- Anatomical Variants Of The Paranasal Sinuses In Patients With Mid-facial Segment Pain: Our Experience Of A Cohort Of Twenty-Three Patients. [Journal Article]
- COClin Otolaryngol 2018 Jun 16
- Facial pain is not an uncommon reason for referral to an otolaryngologist, frequently misdiagnosed as sinusitis by primary care professional. However, many of these 'sinus headache' patients do not h...
Facial pain is not an uncommon reason for referral to an otolaryngologist, frequently misdiagnosed as sinusitis by primary care professional. However, many of these 'sinus headache' patients do not have concomitant clinical symptoms suggestive of sinus infection such as purulent discharge or pyrexia . Most actually suffer from non-sinugenic facial pain conditions such as atypical migraine or tension headache . This article is protected by copyright. All rights reserved.
- Improvised first aid techniques for terrorist attacks. [Editorial]
- EMEmerg Med J 2018 Jun 15
- Terrorist acts occur every day around the world. Healthcare professionals are often present as bystander survivors in these situations, with none of the equipment or infrastructure they rely on in th...
Terrorist acts occur every day around the world. Healthcare professionals are often present as bystander survivors in these situations, with none of the equipment or infrastructure they rely on in their day-to-day practice. Within several countries there has been a move to disseminate the actions to take in the event of such attacks: in the UK, Run, Hide, Tell, and in the USA, Fight Back This paper outlines how a very basic medical knowledge combined with everyday high-street items can render highly effective first aid and save lives. We discuss and summarise modern improvised techniques. These include the <C> ABCDE approach of treating catastrophic haemorrhage before airway management, bringing together improvised techniques from the military and wilderness medicine. We explain how improvised tourniquets, wound dressings, splinting and traction devices can be fabricated using items from the high street: nappies, tampons, cling film, duct tape and tablecloths. Cervical spine immobilisation is a labour-intensive protocol that is often practised defensively. With little evidence to support the routine use of triple immobilisation, this should be replaced with a common sense dynamic approach such as the Montana neck brace. Acid or alkali attacks are also examined with simple pragmatic advice. Analgesia is discussed in the context of a prehospital setting. Pharmacy-obtained oral morphine and diclofenac suppositories can be used to treat moderate pain without relying on equipment for intravenous/intraosseous infusion in prolonged hold situations. The differentiation between concealment and cover is summarised: scene safety remains paramount.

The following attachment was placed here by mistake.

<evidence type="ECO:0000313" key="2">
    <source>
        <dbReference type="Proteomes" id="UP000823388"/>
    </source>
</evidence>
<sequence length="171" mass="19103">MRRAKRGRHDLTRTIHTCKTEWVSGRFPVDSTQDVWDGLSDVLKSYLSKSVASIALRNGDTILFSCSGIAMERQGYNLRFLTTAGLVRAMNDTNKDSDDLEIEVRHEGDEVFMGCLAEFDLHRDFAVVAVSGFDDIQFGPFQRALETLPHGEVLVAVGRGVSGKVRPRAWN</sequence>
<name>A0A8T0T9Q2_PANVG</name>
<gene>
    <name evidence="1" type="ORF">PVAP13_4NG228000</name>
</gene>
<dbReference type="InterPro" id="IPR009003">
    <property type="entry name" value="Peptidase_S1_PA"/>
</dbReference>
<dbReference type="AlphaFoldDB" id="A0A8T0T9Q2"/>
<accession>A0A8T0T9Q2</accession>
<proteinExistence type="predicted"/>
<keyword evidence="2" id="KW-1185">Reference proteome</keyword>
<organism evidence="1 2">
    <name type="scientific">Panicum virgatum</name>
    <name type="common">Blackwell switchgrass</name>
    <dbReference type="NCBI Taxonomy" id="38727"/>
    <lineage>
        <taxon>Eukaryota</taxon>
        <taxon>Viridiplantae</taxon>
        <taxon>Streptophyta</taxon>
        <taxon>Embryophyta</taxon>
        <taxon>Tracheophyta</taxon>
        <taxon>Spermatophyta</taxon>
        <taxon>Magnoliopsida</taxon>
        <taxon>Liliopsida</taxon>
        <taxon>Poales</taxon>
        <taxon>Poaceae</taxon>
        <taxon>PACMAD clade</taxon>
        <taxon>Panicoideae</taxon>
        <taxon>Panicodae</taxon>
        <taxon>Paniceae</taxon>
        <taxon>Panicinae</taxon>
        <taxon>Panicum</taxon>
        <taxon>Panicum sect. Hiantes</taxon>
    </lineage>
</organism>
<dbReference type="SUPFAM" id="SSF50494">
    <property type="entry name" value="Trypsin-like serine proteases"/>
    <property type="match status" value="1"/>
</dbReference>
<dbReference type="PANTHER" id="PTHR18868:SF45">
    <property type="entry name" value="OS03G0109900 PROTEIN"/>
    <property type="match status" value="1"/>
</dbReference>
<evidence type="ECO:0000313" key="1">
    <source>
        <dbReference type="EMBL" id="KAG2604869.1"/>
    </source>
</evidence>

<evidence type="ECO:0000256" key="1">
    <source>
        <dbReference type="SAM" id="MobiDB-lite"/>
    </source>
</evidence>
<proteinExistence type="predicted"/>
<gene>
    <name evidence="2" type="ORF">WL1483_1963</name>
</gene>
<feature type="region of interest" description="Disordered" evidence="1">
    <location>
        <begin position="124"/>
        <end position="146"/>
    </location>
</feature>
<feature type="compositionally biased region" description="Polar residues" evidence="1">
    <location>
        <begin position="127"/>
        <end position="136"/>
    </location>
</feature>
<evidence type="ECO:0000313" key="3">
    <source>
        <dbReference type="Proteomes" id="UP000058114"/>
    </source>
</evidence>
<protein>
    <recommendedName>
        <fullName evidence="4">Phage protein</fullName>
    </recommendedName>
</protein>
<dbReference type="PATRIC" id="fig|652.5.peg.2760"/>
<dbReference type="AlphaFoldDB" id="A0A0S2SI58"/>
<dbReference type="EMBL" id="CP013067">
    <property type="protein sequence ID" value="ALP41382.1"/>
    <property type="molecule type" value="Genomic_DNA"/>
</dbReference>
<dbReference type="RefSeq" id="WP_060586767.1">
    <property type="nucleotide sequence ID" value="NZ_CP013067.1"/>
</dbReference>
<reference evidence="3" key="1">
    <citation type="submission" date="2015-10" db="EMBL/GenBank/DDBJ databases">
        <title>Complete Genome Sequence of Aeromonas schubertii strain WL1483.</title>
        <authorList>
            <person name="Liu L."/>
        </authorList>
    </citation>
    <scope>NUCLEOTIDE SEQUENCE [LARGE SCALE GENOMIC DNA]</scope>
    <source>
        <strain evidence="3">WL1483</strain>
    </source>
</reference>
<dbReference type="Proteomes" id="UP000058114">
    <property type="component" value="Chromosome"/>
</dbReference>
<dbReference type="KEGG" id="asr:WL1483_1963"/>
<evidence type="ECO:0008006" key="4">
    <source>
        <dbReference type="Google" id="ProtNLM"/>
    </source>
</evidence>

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- The impact of mental health on patient-reported outcomes in cervical radiculopathy or myelopathy surgery. [Journal Article]
- JCJ Clin Neurosci 2018 Jun 12
- Optimizing functional outcomes and disability status are essential for effective surgical treatment of cervical spine disorders. Mental impairment is common among patients with cervical spine complai...
Optimizing functional outcomes and disability status are essential for effective surgical treatment of cervical spine disorders. Mental impairment is common among patients with cervical spine complaints; yet little is known about the impact of baseline mental status with respect to overall patient-reported outcomes. This was a retrospective analysis of patients with cervical spondylosis with myelopathy(CM) or radiculopathy(CR: cervical disc herniation, stenosis, or spondylosis without myelopathy) at 2-year follow-ups. Patients were assessed for several health-related quality of life HRQOL) measures at baseline and 24-months post-operatively: Neck Disability Index (NDI), Visual Analog Scale(VAS), Short Form-36(SF) Physical(PCS) and Mental(MCS) Components. Patients were dichotomized by MCS score: LOW-MCS(SF-MCS < 40th percentile) vs. HIGH-MCS(SF-MCS > 60th percentile). Independent and paired t-tests compared improvement in each group for HIGH-MCS and LOW-MCS cohorts. 375 patients were analyzed(65.4yrs, 67.6%F). LOW-MCS radiculopathy patients showed significant improvement in NDI, VAS Neck and Arm Pain(p < 0.05). HIGH-MCS radiculopathy patients showed greater improvement in NDI score, VAS Neck and Arm Pain, and improvement in PCS(all p < 0.05). Comparing baseline and 2-year follow-up, LOW-MCS CM patients showed significant improvement in PCS, NDI, VAS Neck and Arm Pain(p < 0.05). HIGH-MCS myelopathy patients group showed marked improvement in NDI scores, VAS Neck and Arm Pain(p < 0.05). LOW-MCS CR patients were more likely to be less satisfied 2-years post-op(p < 0.001). Postoperative CR patients with lower baseline mental status saw less improvement and significantly worse outcomes than patients with higher baseline mental status. Improving baseline mental health may improve post-operative recovery. Implementing additional screening and care can optimize functional outcomes and disability status for patients with CR.